ASU Football makes impact off the field at Le Bonheur Children's Hospital

From Arkansas State University

The practices and meetings that have accompanied fall camp and consumed countless hours for members of the Arkansas State football team were still a part of their schedule Tuesday, but a trip to the Le Bonheur Children's Hospital in Memphis, Tenn., for all players, coaches and support staff was the activity that rose to the top of their priority list.

The Red Wolves took a break from the grind of their fall camp, which began Aug. 2 when players reported, to give young patients at Le Bonheur all their attention during the six-hour community service project. Shortly after completing their 15th practice this morning, the team loaded three buses en route to Memphis for an extended stay at the nationally-recognized children's hospital.

"The whole plan with the trip to Le Bonheur was that your mind is not your friend at this time in fall camp," said ASU head coach Hugh Freeze. "We tell them that all the time, and your mind can fool you into thinking 'Woe is me and I'm going through these two-a-days and don't get much rest.' You forget how blessed you are, and I hope this trip really brightened some young kids and their families' days, and at the same time helped us understand that we are very blessed so that we can finish fall camp on a high note."

Upon their arrival, the team was welcomed by Le Bonheur President and CEO Meri Armour and Foundation Executive Director Kavanaugh Casey. Senator Paul Bookout (Jonesboro) and Senator Robert Thompson (Paragould) also met with the team and some of the hospital staff at the onset of the visit.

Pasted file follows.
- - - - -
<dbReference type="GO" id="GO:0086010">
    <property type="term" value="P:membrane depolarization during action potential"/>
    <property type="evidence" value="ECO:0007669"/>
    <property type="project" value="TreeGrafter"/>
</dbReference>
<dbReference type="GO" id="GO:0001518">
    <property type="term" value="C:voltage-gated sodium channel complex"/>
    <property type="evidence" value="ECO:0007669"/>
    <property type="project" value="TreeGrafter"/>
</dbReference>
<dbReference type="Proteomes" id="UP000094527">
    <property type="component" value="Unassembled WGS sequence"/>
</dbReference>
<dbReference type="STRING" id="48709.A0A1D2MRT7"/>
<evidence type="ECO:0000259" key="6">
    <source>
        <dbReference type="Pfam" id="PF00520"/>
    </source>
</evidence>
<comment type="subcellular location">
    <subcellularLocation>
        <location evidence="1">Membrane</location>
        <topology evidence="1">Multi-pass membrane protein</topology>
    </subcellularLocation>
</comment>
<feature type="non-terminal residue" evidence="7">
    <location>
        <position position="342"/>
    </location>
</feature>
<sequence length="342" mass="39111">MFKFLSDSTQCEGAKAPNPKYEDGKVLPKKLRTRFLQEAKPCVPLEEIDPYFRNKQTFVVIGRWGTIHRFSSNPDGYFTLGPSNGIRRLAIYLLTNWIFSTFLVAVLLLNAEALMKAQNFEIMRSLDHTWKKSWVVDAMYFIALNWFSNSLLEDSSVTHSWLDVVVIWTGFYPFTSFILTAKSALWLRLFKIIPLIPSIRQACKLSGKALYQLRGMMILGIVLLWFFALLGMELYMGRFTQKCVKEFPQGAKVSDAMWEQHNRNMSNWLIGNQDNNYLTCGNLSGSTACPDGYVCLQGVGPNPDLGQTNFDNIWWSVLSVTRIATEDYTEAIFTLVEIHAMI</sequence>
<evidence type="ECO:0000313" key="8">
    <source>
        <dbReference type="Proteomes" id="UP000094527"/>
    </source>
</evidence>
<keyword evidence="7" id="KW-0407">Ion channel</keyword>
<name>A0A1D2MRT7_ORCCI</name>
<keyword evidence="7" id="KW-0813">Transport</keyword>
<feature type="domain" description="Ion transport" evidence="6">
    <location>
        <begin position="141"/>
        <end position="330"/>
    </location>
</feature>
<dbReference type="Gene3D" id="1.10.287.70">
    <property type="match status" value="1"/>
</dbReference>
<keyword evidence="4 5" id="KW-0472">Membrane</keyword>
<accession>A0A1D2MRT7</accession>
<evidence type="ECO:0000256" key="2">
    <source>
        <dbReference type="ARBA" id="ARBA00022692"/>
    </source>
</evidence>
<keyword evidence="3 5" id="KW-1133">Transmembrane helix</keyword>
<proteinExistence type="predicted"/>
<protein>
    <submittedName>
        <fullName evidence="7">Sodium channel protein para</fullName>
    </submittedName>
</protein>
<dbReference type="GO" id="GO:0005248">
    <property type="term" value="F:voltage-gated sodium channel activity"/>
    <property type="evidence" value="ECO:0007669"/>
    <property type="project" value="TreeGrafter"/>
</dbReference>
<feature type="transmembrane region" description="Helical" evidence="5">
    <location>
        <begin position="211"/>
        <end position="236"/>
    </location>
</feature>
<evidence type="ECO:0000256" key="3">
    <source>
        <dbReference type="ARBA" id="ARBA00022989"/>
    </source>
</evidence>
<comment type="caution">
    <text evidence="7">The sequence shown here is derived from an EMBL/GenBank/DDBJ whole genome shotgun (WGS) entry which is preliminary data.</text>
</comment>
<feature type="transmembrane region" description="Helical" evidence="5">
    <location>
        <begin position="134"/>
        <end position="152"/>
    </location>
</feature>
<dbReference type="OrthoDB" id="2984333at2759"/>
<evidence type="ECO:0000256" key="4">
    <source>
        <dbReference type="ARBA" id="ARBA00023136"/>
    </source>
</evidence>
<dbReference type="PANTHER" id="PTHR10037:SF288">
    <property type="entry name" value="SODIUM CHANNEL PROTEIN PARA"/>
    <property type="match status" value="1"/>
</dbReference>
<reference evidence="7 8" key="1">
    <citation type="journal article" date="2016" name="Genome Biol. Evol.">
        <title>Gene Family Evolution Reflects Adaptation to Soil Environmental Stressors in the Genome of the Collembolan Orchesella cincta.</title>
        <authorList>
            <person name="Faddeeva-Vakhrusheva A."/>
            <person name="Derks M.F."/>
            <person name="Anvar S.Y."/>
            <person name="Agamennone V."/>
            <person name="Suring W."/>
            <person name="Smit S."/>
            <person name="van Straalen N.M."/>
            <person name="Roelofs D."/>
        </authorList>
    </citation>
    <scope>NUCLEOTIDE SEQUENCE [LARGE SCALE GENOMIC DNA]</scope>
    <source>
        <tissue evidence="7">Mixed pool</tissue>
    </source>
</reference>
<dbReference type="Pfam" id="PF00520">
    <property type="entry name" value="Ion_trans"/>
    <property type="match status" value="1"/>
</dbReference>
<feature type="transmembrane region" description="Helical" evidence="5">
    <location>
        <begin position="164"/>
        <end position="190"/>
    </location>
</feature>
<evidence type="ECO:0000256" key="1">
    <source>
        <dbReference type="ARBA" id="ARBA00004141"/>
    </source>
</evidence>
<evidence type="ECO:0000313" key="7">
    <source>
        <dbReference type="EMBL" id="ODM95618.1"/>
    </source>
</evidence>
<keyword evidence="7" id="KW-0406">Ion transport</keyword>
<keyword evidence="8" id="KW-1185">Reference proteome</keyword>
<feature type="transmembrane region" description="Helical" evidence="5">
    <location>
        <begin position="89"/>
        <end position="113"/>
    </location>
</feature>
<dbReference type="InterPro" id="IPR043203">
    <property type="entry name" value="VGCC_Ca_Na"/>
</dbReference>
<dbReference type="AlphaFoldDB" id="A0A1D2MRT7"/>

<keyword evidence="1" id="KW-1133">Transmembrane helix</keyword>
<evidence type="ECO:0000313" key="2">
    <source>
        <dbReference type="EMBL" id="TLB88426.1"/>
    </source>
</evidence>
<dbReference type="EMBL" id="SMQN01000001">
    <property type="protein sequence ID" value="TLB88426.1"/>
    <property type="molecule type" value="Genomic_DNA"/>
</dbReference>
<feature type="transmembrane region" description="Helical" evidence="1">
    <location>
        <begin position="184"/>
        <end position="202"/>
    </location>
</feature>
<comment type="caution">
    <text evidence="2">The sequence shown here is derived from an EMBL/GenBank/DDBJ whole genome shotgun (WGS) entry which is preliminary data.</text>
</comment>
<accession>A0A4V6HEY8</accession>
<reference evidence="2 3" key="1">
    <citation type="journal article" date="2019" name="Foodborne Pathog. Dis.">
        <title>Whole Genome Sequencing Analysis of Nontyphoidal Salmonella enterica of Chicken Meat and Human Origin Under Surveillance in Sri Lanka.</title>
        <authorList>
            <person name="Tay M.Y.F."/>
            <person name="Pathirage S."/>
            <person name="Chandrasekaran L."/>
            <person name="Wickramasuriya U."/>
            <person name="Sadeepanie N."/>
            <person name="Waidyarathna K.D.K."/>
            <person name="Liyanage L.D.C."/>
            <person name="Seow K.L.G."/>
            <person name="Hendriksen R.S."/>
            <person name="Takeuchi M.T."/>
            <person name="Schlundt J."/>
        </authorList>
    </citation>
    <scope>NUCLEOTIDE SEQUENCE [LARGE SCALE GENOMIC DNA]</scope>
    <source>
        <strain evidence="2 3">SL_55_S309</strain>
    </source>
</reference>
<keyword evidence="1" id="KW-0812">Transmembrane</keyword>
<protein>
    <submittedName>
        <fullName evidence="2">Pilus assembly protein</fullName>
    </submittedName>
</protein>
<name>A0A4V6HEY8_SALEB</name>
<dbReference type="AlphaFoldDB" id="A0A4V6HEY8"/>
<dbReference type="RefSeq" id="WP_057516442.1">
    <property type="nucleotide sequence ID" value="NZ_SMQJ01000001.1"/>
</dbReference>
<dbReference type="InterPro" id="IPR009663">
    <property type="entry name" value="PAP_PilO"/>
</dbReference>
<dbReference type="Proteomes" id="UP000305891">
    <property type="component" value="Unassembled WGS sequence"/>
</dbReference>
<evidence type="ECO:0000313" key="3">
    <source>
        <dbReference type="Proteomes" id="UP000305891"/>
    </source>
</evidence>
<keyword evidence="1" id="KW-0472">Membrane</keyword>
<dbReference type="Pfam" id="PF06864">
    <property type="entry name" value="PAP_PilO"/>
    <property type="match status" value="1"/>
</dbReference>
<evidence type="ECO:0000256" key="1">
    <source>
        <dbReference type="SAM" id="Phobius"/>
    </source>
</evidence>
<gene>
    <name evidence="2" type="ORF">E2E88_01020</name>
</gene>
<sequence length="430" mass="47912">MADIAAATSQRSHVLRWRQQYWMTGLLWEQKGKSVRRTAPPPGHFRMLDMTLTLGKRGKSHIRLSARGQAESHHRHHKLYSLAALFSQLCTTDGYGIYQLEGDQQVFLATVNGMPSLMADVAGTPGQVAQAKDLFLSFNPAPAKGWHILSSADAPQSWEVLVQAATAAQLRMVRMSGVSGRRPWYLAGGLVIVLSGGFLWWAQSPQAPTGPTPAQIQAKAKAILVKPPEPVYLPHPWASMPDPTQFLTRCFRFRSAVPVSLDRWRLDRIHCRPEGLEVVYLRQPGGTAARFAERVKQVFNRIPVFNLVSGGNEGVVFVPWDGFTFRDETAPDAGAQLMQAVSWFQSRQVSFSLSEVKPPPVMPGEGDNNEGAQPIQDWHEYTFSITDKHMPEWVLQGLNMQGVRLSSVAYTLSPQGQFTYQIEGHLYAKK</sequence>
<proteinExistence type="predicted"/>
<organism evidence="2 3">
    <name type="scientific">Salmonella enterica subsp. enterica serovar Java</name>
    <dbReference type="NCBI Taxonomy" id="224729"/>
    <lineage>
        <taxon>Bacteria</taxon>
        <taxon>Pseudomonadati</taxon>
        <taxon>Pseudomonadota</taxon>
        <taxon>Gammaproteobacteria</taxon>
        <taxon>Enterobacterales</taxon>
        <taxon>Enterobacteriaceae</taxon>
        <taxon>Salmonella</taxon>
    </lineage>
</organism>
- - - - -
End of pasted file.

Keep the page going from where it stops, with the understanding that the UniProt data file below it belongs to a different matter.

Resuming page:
Divided into several small groups, members of the team worked their way around various floors of the hospital with stops at individual rooms. The players and coaches visited with the children and signed Arkansas State t-shirts for them, receiving plenty of smiles and gaining some new young fans in the process.

The interaction continued later into the afternoon as the players again met with patients in larger rooms located throughout the hospital to take part in various art activities as a group. Members of the team were also treated to a guided tour of the hospital throughout their stay, giving them the opportunity to learn a little more about Le Bonheur.

"We appreciate Coach Freeze and the Red Wolves for coming to visit Le Bonheur," said Armour. "They lifted the spirits of our young patients. Visits like these are important because they help kids have fun even while they're in the hospital."

Le Bonheur Children's Hospital in Memphis, Tenn., treats more than 130,000 children each year in a 255-bed hospital that features state-of-the-art technology and family-friendly resources. Le Bonheur is ranked by U.S. News & World Report as a Best Children's Hospital. Serving as a primary teaching affiliate for the University Tennessee Health Science Center, the hospital trains more pediatricians than any other hospital in the state.